Let's start with uncompressed video, now.
    The best softawre available to you now, are VirtualDub, Ulead VideoStudio 7 SE and AviUtl (see the link here: http://fullart.topcities.com/aviutl.htm ) Try all these 3.
    I think only Ulead will have the filter you need, but it's not sure.
    For Virtual Dub it will need some internet search to find it if it exists.
    For AviUtl, there is no such a filter as far as I know, but this program is realy fast and easy. I will look if there is no new AviUtl filters around.

    Once you open an avi file in one of these software, clic on the menus to see the offered tools and options. It's often faster than reading the helps but helps are helpfull too.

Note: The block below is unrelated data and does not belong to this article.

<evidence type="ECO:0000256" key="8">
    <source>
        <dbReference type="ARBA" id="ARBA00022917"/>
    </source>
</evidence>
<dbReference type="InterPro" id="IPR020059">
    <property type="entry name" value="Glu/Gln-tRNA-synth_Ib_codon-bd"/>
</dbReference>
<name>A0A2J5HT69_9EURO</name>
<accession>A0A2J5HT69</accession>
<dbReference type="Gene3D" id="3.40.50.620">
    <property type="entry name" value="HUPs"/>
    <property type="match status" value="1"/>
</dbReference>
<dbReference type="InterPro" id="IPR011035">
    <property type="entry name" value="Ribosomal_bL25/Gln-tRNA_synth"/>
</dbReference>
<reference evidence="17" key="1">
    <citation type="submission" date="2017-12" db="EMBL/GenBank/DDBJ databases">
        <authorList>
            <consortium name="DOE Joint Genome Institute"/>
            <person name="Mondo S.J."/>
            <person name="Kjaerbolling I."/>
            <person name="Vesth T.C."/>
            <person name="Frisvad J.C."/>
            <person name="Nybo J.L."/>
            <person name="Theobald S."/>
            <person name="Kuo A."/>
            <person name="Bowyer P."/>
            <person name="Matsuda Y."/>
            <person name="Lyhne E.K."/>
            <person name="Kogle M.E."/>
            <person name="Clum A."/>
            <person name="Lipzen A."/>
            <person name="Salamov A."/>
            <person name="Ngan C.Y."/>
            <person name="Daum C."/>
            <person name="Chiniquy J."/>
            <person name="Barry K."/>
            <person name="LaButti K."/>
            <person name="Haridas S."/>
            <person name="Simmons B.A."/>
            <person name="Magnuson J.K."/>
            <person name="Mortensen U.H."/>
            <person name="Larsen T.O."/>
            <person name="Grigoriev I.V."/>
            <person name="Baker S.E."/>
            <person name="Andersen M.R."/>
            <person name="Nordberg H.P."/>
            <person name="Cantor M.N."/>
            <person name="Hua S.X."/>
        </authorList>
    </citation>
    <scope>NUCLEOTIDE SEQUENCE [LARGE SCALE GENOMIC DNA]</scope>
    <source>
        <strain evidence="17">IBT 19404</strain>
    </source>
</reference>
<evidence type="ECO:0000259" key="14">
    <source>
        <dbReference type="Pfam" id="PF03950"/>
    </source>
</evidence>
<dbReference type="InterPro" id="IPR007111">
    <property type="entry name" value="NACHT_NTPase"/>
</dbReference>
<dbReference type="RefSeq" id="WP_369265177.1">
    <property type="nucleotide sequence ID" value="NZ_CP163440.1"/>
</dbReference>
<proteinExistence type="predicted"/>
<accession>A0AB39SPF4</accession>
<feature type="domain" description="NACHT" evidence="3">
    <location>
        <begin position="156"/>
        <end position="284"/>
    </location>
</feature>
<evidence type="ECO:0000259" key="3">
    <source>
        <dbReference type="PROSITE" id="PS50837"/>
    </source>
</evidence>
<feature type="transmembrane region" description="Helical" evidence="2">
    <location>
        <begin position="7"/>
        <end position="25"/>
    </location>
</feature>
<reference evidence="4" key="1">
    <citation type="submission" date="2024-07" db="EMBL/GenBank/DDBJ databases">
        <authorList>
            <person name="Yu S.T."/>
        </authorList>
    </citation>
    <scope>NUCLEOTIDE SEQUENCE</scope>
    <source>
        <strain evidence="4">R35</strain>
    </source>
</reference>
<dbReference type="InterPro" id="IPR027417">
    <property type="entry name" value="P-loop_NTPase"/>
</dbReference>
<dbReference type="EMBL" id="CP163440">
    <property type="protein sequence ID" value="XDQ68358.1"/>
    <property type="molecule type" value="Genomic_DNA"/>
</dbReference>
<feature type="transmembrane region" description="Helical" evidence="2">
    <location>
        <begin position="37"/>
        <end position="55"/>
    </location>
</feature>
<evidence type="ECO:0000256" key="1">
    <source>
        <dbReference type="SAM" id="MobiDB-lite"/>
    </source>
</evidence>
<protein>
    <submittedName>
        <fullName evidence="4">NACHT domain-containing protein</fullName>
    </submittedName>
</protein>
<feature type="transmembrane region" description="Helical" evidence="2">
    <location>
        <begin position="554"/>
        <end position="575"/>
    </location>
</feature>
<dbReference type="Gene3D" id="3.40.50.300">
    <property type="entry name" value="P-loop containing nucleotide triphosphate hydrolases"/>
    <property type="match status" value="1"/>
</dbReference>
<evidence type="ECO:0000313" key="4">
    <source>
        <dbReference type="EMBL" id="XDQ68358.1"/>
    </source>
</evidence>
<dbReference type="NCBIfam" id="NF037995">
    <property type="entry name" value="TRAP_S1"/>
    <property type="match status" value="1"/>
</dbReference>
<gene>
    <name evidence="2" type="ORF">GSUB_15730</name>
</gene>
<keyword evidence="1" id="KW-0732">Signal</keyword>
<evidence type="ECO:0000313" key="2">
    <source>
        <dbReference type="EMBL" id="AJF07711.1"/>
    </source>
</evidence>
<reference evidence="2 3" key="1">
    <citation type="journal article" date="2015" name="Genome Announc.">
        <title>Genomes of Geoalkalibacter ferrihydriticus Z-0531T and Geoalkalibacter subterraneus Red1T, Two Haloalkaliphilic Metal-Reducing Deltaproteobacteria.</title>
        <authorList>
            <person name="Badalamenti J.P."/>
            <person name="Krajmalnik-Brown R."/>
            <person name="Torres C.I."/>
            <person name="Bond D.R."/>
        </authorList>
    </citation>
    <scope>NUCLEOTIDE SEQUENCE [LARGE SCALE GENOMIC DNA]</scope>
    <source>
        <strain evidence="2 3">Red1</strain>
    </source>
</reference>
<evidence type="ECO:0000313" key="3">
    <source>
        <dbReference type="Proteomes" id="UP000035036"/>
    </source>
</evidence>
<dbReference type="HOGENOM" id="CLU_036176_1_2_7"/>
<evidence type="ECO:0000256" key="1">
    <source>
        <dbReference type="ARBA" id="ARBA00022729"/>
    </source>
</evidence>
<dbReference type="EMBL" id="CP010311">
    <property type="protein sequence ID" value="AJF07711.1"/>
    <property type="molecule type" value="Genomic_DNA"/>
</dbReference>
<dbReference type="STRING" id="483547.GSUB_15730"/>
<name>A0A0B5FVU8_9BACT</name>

It's nothing dramaticaly terroble to learn. Everybody starts one day! :)

    When you have made a project, and want to save it as avi, you have the choice of compressing it or leaving as uncompressed.
    Leave it as uncompressed if you want to work on it again later. Compress it if you want to put on some digital support (dvd, cd-rom etc)

    What's the end-support for your movies?
     
  13. Alex Ethridge

    Alex Ethridge Thread Starter

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    End product is distribution (to family) for playback on computers for now and eventually DVD set-top boxes.
     
  14. Fredledingue

    Fredledingue

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    To play on computers you will want to make an avi compressed into DivX
    http://www.divx.com

    DivX is not free or you must install the addware version (nothing terrible about that). They are both the same.
    There is also Xvid, free, but DivX is easier to use.

    Burn the divx avi to a normal data cd or data dvd.

    Calculate the bitrate with this free calculator